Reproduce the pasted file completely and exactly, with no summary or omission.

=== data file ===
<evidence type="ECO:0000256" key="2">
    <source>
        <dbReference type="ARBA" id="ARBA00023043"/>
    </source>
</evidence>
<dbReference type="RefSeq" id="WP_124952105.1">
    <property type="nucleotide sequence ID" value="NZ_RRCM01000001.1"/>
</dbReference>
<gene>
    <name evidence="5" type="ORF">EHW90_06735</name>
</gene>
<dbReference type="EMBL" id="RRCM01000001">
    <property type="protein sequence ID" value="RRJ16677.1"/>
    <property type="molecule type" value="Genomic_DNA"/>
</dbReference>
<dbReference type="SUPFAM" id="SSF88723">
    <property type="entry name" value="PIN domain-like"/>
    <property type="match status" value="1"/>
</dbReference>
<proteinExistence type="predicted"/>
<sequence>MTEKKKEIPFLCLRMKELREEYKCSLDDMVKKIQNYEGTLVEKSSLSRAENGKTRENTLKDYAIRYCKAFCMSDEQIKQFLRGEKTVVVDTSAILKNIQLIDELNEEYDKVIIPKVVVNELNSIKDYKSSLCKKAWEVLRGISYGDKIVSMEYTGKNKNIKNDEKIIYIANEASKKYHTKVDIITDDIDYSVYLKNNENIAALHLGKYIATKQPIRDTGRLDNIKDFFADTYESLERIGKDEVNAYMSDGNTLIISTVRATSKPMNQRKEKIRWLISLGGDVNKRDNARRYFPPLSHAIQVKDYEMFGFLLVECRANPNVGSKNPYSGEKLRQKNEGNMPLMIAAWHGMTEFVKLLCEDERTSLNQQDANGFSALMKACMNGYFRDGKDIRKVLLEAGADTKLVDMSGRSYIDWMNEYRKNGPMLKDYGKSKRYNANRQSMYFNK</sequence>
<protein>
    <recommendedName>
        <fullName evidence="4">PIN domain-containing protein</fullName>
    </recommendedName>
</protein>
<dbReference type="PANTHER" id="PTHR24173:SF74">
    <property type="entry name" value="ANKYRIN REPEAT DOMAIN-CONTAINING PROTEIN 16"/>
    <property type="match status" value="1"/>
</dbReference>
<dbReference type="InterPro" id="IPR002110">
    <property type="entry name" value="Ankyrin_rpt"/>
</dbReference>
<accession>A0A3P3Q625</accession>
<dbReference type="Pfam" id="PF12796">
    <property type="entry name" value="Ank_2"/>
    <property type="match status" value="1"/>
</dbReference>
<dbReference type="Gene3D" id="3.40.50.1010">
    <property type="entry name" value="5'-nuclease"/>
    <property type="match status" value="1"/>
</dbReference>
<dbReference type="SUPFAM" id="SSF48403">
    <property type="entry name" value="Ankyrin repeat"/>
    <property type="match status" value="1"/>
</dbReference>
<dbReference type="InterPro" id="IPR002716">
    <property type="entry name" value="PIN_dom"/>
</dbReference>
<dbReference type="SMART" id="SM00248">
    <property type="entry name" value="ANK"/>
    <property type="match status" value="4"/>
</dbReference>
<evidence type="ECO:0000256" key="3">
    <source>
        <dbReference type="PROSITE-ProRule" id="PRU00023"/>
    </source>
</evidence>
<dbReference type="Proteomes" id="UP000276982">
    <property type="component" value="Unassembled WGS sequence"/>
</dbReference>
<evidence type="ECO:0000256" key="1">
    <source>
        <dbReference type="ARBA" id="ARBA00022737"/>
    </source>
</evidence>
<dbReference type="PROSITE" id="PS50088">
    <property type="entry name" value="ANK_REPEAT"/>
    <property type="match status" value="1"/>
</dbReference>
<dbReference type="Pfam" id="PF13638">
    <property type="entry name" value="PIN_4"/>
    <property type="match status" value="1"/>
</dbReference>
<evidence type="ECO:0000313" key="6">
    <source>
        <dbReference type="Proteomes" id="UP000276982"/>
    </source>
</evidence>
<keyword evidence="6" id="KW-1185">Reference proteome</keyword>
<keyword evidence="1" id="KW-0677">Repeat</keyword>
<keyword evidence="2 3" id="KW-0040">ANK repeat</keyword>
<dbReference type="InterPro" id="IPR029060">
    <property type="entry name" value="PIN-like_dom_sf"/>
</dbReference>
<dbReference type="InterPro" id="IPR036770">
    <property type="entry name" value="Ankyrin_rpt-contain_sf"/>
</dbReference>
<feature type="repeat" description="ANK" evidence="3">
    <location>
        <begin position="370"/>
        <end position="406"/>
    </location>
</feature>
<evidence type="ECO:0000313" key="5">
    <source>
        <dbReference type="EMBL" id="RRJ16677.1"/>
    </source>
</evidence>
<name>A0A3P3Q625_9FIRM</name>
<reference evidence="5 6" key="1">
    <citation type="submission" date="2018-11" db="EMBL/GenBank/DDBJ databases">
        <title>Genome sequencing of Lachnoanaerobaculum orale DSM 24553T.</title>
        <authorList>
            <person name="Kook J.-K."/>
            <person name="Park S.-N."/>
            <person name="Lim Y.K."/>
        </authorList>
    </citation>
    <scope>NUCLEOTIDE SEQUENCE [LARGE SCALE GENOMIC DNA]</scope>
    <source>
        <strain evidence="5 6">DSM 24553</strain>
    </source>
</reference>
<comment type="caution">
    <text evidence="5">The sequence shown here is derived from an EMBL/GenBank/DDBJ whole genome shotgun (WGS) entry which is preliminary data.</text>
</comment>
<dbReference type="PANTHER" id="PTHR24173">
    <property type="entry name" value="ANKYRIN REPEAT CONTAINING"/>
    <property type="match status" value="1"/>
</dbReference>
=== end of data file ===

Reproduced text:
<evidence type="ECO:0000256" key="2">
    <source>
        <dbReference type="ARBA" id="ARBA00023043"/>
    </source>
</evidence>
<dbReference type="RefSeq" id="WP_124952105.1">
    <property type="nucleotide sequence ID" value="NZ_RRCM01000001.1"/>
</dbReference>
<gene>
    <name evidence="5" type="ORF">EHW90_06735</name>
</gene>
<dbReference type="EMBL" id="RRCM01000001">
    <property type="protein sequence ID" value="RRJ16677.1"/>
    <property type="molecule type" value="Genomic_DNA"/>
</dbReference>
<dbReference type="SUPFAM" id="SSF88723">
    <property type="entry name" value="PIN domain-like"/>
    <property type="match status" value="1"/>
</dbReference>
<proteinExistence type="predicted"/>
<sequence>MTEKKKEIPFLCLRMKELREEYKCSLDDMVKKIQNYEGTLVEKSSLSRAENGKTRENTLKDYAIRYCKAFCMSDEQIKQFLRGEKTVVVDTSAILKNIQLIDELNEEYDKVIIPKVVVNELNSIKDYKSSLCKKAWEVLRGISYGDKIVSMEYTGKNKNIKNDEKIIYIANEASKKYHTKVDIITDDIDYSVYLKNNENIAALHLGKYIATKQPIRDTGRLDNIKDFFADTYESLERIGKDEVNAYMSDGNTLIISTVRATSKPMNQRKEKIRWLISLGGDVNKRDNARRYFPPLSHAIQVKDYEMFGFLLVECRANPNVGSKNPYSGEKLRQKNEGNMPLMIAAWHGMTEFVKLLCEDERTSLNQQDANGFSALMKACMNGYFRDGKDIRKVLLEAGADTKLVDMSGRSYIDWMNEYRKNGPMLKDYGKSKRYNANRQSMYFNK</sequence>
<protein>
    <recommendedName>
        <fullName evidence="4">PIN domain-containing protein</fullName>
    </recommendedName>
</protein>
<dbReference type="PANTHER" id="PTHR24173:SF74">
    <property type="entry name" value="ANKYRIN REPEAT DOMAIN-CONTAINING PROTEIN 16"/>
    <property type="match status" value="1"/>
</dbReference>
<dbReference type="InterPro" id="IPR002110">
    <property type="entry name" value="Ankyrin_rpt"/>
</dbReference>
<accession>A0A3P3Q625</accession>
<dbReference type="Pfam" id="PF12796">
    <property type="entry name" value="Ank_2"/>
    <property type="match status" value="1"/>
</dbReference>
<dbReference type="Gene3D" id="3.40.50.1010">
    <property type="entry name" value="5'-nuclease"/>
    <property type="match status" value="1"/>
</dbReference>
<dbReference type="SUPFAM" id="SSF48403">
    <property type="entry name" value="Ankyrin repeat"/>
    <property type="match status" value="1"/>
</dbReference>
<dbReference type="InterPro" id="IPR002716">
    <property type="entry name" value="PIN_dom"/>
</dbReference>
<dbReference type="SMART" id="SM00248">
    <property type="entry name" value="ANK"/>
    <property type="match status" value="4"/>
</dbReference>
<evidence type="ECO:0000256" key="3">
    <source>
        <dbReference type="PROSITE-ProRule" id="PRU00023"/>
    </source>
</evidence>
<dbReference type="Proteomes" id="UP000276982">
    <property type="component" value="Unassembled WGS sequence"/>
</dbReference>
<evidence type="ECO:0000256" key="1">
    <source>
        <dbReference type="ARBA" id="ARBA00022737"/>
    </source>
</evidence>
<dbReference type="PROSITE" id="PS50088">
    <property type="entry name" value="ANK_REPEAT"/>
    <property type="match status" value="1"/>
</dbReference>
<dbReference type="Pfam" id="PF13638">
    <property type="entry name" value="PIN_4"/>
    <property type="match status" value="1"/>
</dbReference>
<evidence type="ECO:0000313" key="6">
    <source>
        <dbReference type="Proteomes" id="UP000276982"/>
    </source>
</evidence>
<keyword evidence="6" id="KW-1185">Reference proteome</keyword>
<keyword evidence="1" id="KW-0677">Repeat</keyword>
<keyword evidence="2 3" id="KW-0040">ANK repeat</keyword>
<dbReference type="InterPro" id="IPR029060">
    <property type="entry name" value="PIN-like_dom_sf"/>
</dbReference>
<dbReference type="InterPro" id="IPR036770">
    <property type="entry name" value="Ankyrin_rpt-contain_sf"/>
</dbReference>
<feature type="repeat" description="ANK" evidence="3">
    <location>
        <begin position="370"/>
        <end position="406"/>
    </location>
</feature>
<evidence type="ECO:0000313" key="5">
    <source>
        <dbReference type="EMBL" id="RRJ16677.1"/>
    </source>
</evidence>
<name>A0A3P3Q625_9FIRM</name>
<reference evidence="5 6" key="1">
    <citation type="submission" date="2018-11" db="EMBL/GenBank/DDBJ databases">
        <title>Genome sequencing of Lachnoanaerobaculum orale DSM 24553T.</title>
        <authorList>
            <person name="Kook J.-K."/>
            <person name="Park S.-N."/>
            <person name="Lim Y.K."/>
        </authorList>
    </citation>
    <scope>NUCLEOTIDE SEQUENCE [LARGE SCALE GENOMIC DNA]</scope>
    <source>
        <strain evidence="5 6">DSM 24553</strain>
    </source>
</reference>
<comment type="caution">
    <text evidence="5">The sequence shown here is derived from an EMBL/GenBank/DDBJ whole genome shotgun (WGS) entry which is preliminary data.</text>
</comment>
<dbReference type="PANTHER" id="PTHR24173">
    <property type="entry name" value="ANKYRIN REPEAT CONTAINING"/>
    <property type="match status" value="1"/>
</dbReference>